Reenactment of the Battle of Resaca
Third Weekend in May
On the actual battle site in Resaca, GA
Saturday and Sunday
The Battle of Resaca reenactment starts Saturday morning at the Thurman Chitwood farm in Resaca. The reenactors will be camping in the style of the day. Visitors are encouraged to tour the encampment and to talk with the soldiers. There are various other related activities on Saturday in Resaca, and on Sunday, the actual battle gets underway at 1:30 p.m. The Confederate Cemetery is nearby, and is the site of a memorial service on Saturday.
Resaca, Georgia is located in northwest Georgia, some 45 miles south of the Georgia/Tennessee state line. Exit I-75 at exit 320 and follow the signs leading to the Battlefield. This event is sponsored by the City of Resaca, Georgia, Gordon County Historical Society, and the Gordon County Convention of Visitors. For more information call (706)625-3200.
Editers Note Regarding Event 2023:
Here is Link to website: http://www.georgiadivision.org/bor_reenactment.html
For more information about the annual Battle of Resaca Reenactment, please contact us by e-mail at:
Or you may write to us at:
Battle of Resaca Reenactment
P.O. Box 919
Resaca, Georgia 30735-0919
Event Sutler Coordinator
For more information regarding Sutler registration, please contact the event sutler coordinator:
Mr. Chuck Johnson
Rum Creek Sutler
2695 Emerald Drive
Jonesboro, GA 30236
History of the Battle of Resaca, Georgia
As distributed by the Gordon County Chamber of Commerce
The Battle of Resaca was the first major engagement of the campaign for Atlanta.
During the winter of 1863-64. the Confederate Army of Tennessee had occupied Dalton, to which point it had retreated following the Battle of Missionary Ridge. On December 27th, General Joseph E. Johnston, West Point classmate and life-time friend of General Robert E. Lee, assumed command. Although he found the troops in poor condition, by May 1st he had brought them back to excellent fighting condition. Their total strength on that date was 63,777, of which 43,887 were listed as “effective.”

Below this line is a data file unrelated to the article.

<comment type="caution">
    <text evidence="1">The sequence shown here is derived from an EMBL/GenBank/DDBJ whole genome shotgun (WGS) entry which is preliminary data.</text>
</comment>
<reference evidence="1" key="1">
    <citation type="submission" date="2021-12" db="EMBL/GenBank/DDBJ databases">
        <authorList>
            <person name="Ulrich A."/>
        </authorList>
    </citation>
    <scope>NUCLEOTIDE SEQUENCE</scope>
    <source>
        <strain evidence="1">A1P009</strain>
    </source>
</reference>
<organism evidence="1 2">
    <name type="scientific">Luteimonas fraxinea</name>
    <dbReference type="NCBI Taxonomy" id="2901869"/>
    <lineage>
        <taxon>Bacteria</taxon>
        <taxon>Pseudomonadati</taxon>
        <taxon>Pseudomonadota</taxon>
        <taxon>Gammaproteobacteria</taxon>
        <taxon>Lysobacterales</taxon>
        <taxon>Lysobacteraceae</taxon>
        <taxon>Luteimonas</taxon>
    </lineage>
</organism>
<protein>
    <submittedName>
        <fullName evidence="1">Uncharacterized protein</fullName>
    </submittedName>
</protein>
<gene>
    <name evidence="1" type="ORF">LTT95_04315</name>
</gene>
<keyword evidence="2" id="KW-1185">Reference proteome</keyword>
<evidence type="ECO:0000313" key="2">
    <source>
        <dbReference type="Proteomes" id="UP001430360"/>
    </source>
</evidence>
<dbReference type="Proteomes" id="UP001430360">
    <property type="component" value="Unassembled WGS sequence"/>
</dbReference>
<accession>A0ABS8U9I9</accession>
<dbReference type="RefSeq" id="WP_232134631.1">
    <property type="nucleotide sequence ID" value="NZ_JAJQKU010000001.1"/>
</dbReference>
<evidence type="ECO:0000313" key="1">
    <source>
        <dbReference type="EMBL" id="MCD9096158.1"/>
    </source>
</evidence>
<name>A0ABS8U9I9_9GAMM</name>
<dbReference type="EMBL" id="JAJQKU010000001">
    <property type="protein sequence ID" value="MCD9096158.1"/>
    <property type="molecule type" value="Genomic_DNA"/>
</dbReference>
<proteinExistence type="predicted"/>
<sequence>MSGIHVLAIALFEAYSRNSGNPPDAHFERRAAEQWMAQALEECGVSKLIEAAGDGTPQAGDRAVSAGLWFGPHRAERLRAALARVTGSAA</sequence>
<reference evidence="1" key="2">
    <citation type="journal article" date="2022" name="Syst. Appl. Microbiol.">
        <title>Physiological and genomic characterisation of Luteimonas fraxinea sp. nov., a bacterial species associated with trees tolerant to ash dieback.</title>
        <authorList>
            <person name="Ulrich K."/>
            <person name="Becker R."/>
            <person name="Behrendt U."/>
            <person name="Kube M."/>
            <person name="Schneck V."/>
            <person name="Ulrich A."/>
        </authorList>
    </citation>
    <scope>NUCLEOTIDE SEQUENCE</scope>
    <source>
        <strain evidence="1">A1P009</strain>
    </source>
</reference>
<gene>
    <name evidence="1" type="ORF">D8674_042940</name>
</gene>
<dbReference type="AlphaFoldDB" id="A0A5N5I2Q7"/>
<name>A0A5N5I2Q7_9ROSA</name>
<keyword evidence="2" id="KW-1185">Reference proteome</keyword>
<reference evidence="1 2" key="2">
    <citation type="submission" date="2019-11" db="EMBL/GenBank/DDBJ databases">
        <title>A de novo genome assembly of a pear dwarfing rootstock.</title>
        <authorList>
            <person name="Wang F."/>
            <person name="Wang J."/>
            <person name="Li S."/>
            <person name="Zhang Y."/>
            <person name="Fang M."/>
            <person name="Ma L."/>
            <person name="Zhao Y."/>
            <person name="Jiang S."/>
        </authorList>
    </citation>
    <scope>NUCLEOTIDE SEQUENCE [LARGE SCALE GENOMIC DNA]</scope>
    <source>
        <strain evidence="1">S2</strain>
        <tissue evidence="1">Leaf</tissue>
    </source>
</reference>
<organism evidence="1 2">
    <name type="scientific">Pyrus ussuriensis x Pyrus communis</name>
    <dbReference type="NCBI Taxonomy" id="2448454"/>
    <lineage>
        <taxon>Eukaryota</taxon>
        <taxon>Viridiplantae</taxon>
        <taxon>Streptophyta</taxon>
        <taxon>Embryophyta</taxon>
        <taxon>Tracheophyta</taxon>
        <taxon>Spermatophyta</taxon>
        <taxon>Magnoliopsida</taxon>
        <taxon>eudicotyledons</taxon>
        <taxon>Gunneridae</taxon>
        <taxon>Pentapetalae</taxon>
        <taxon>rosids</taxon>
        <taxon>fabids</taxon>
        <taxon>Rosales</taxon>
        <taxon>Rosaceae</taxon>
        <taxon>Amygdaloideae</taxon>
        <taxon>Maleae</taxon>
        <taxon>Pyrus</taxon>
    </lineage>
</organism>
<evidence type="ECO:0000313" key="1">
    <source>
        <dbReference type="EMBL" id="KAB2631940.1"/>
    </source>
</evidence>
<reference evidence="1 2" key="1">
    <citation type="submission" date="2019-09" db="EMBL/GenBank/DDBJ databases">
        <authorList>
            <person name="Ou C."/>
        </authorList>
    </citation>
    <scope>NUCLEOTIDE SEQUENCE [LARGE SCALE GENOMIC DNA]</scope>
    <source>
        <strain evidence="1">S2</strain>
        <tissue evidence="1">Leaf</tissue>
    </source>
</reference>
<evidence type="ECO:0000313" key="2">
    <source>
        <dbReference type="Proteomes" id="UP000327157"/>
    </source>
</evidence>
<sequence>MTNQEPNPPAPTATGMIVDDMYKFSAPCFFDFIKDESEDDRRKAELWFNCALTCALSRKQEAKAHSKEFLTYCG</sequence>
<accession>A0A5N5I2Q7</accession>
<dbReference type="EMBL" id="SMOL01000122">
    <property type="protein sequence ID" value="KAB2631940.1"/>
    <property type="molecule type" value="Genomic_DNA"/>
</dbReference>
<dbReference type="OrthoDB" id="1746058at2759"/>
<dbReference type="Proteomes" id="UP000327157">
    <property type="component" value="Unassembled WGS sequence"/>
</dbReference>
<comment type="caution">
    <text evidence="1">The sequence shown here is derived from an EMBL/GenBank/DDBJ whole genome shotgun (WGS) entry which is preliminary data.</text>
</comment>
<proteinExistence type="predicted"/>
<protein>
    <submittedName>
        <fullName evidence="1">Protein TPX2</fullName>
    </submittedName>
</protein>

Johnston’s position at Dalton was strong in front, but Snake Creek Gap, six miles west of Resaca, opened a way to his rear. Since the gap is actually a narrow valley some six miles long. It would not be defended by any force which Johnston could spare for that purpose. Assuming that the Gap would be used in an attempt to trap him, he prepared defensive positions at Resaca into which he could move quickly to protect the railroad – his army’s lifeline over which all his supplies were sent from Atlanta.
On May 5th, Major General William T. Sherman moved against him with a force of 98,797 officers and men and 254 guns. Johnston’s artillery totaled 184 guns.
As Johnston had anticipated, Sherman demonstrated against Dalton with part of his army while he sent Major General James B. McPherson drew back without any damage to the railroad. Sherman immediately began to pass his whole army through the Gap with the exception of the 4th Army Corps, which was left to hold Johnston’s attention. Before Sherman could assemble his forces facing Resaca and move them forward, Johnston dropped back into his prepared line north and west of the town.
Sherman drove the defenders from the hills along the west side of Camp Creek. Next day an attack on the Confederate line at the Burns Farm, at the forks of Camp Creek, was repulsed with heavy losses. That afternoon, Johnston countered with an attack on the Union left, east of present day U.S. Highway 41. This attack rolled back the Union lines, but the arrival of Hookers corps save it from destruction.
On the 15th, an assault on the Confederate left captured the high ground east of Camp Creek and south of the road from Snake Creek Gap. This gave Sherman an excellent position from which to shell the bridges over the Oostanaula River. Several other assaults failed, save for one minor exception. A Confederate battery east of U.S. 41 was pushed too far forward and had to be abandoned.
That evening Johnston learned the Sherman was passing a division across the river at Lay’s Ferry below Calhoun. He hoped thus to cut the railroad behind him. During the night he withdrew his army safely and retired to Calhoun. Until this flank movement forced the Confederated to retreat, they had been holding Resaca successfully.
Union losses and losses of the Confederate Army of Tennessee were approximately the same – 3,000 casualties for each.
Published in U S Legacies Magazine March 2004